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Arizona Mining and Mineral Museum
The Arizona Mining and Mineral Museum commemorates the mining industry that helped build Arizona. Arizona is the nation's number one mining state with the largest value of non-fuel mineral production in the country. The Arizona Mining and Mineral Museum can trace its origin back to the first Arizona Fair, held in November of 1884! The mineral display was said to "overshadow all else."
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For Families:

The museum is absolutely great for children. Unless there is an uptight visitor, there is a pretty relaxed atmosphere. Still, some children might be bored with the cases of gorgeous rock specimens.

If you start out going straight through to the main museum to look at the mineral collections. If your children get tired of the displays, take them in the room around the front of the museum and let them select their rocks from the wheelbarrow.

Also, don't miss the dark room with the glowing minerals.


The collection, already one of the finest in the world, has been growing and improving since that time. Today, over 23,000 school children and 18,000 other visitors tour each year. The Museum draws mineral collectors and rockhounds from around the world. A map, driving directions, parking info, and hours can be found easily on the Mining and Mineral Museum website here. There is parking right behind the museum, and a nominal entrance fee for adults.

The Museum's Mission is "To educate Arizona's citizens about our mining and mineral heritage and to demonstrate that minerals are the cornerstone of Mankind's existence; that minerals have aesthetic value; and, that minerals have functional value."


Over 3,000 minerals, rocks, fossils and mining artifacts are on exhibit. Highlighting the collection are the colorful minerals from Arizona's copper mines. Among the spectacular individual specimens on display are an eight-foot specimen of native copper, a large quartz geode - each half weighing 240 pounds, rocks from the first Moon landing, and a fragment of Meteor Crater's meteorite weighing 206 pounds.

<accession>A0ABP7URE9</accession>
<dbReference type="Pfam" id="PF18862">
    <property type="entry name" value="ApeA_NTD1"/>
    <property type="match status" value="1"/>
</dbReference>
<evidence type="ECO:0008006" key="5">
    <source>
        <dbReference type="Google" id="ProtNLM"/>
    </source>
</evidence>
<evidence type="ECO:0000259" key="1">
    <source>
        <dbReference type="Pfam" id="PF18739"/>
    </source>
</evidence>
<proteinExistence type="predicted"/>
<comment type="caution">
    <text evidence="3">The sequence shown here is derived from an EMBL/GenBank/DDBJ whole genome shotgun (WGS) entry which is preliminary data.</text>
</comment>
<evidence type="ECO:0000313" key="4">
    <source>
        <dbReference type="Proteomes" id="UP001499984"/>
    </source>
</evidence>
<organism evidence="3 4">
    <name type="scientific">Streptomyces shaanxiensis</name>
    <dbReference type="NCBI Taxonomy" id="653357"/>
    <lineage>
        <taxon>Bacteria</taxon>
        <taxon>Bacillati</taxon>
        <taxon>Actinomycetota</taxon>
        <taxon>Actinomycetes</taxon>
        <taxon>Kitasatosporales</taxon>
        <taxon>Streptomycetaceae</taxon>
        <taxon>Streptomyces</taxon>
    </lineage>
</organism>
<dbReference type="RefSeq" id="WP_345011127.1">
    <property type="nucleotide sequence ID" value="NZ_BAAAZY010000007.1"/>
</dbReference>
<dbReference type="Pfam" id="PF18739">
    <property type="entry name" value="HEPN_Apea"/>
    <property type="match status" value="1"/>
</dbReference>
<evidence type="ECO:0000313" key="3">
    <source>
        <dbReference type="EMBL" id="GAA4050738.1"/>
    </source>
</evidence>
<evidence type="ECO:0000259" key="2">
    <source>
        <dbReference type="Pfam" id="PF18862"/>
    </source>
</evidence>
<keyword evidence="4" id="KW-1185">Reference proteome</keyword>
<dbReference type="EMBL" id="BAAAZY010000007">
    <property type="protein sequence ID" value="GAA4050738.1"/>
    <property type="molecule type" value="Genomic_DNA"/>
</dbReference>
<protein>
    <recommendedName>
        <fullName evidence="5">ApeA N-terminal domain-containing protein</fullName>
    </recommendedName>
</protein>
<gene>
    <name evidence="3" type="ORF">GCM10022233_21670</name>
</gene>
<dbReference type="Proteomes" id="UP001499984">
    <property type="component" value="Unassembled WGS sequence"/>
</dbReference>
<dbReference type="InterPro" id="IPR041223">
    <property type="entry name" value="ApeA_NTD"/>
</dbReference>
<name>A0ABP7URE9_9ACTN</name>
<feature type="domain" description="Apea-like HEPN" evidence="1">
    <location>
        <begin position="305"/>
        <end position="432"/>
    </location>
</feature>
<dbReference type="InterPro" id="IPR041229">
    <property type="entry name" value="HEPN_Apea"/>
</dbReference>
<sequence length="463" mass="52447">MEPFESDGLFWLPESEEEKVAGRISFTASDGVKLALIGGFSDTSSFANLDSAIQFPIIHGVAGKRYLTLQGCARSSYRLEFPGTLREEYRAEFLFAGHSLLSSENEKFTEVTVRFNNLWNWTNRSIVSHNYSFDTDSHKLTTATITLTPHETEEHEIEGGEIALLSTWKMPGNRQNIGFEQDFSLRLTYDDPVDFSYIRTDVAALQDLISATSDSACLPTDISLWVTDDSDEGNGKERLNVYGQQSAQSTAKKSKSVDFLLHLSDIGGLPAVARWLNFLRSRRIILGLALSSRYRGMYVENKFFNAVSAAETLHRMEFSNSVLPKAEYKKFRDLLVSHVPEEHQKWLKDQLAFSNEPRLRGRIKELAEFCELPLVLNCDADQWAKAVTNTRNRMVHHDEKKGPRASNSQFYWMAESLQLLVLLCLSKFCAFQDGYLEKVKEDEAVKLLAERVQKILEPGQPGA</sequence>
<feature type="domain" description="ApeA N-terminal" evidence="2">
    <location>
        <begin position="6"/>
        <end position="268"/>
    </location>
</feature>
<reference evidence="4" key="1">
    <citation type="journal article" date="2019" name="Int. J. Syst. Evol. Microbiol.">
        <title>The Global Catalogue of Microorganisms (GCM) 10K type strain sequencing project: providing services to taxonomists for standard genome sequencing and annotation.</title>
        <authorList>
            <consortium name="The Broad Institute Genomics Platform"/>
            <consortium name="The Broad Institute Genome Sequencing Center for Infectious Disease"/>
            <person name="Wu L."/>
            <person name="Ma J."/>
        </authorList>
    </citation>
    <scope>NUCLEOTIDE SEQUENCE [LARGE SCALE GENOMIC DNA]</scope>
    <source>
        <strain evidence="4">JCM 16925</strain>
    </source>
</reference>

Exhibits of special interest encompass cases devoted to the lapidary arts featuring cabochons made of minerals from throughout Arizona, faceted gemstones, carved semi-precious bowls and spheres, well-known Arizona specimen localities, displays on mineral crystal systems, habits, causes of color, fulgarites, and fluorescent minerals.

The museum also exhibits the mineral collection of the Arizona Mineral and Mining Museum Foundation and the Mofford Gallery consisting of about 1000 items acquired by former Secretary of State and Governor Rose Mofford during her 51 years of government service.

Prominently displayed outside is the 43-foot tall Boras mine head frame, moved to Phoenix from Bisbee, Arizona. It has been placed along with an 1882 baby-gauge steam train locomotive from Phelps Dodge's Morenci mine. A mucker car and ore car have been set on rail in the front yard and a 19-foot tall 5-stamp mill has been added to the historic mining equipment. Contemporary open pit mining is represented by a 13 foot diameter tire from a 320 ton capacity mine haul truck and a 27 cubic yard bucket from an electric shovel. Don't miss the mural of the 320-ton haul truck!


The Museum hosts about 23,000 pre-school through college students per year on field trips. Each student may leave with 3 specimens selected from a special display. Yearly, the Museum provides about 1,000 Teachers' Mineral Kits and educational packets to Arizona teachers. To learn more about scheduling tours, see the school tours or Boy & Girl Scout tours web pages. The Museum also offers an outreach program for schools distant from the Phoenix metro area.

Special events including the Arizona Mineral Symposium, Family Day, and Prospectors Day are scheduled yearly. The Museum is the meeting place for gem, mineral, treasure-hunting, and prospecting clubs in Phoenix. A lapidary shop serves as a training ground for people interested in the lapidary arts and silversmithing. The shop is operated by an all-volunteer staff who also prepare materials for sale in the gift shop.

Gift Shop

The gift shop features mineral specimens, with a large selection of Arizona minerals and many items specially priced for students. Also offered for sale are jewelry; specialty rock items such as bookends; prospecting tools like gold pans; and books with over 300 titles on mineralogy, geology and mining. Proceeds from sales go to support education and other programs.


The Arizona Mineral Museum began as a Territorial Fair exhibit in 1884. It was so popular that in 1917, the Arizona State Legislature authorized funding to construct a mineral building on the State Fairgrounds. It was completed in 1919 with additional funds raised by the mining companies of Arizona. Excepting a hiatus for World War II, this building was home to annual Territorial and then State Fair exhibits until 1953 (and closed the rest of the year).

In 1953, six of the State's major mining companies agreed to underwrite the opening of a year-round Museum to be housed in the Mineral Building. In 1972, the Arizona Mining Association formally presented the Museum with all its materials and minerals to the Arizona Department of Mineral Resources. In October 1991, the Museum opened at its current location at 1502 West Washington. The museum now occupies a historic building, formerly the El Zaribah Shrine Temple, now renamed the Polly Rosenbaum Building.


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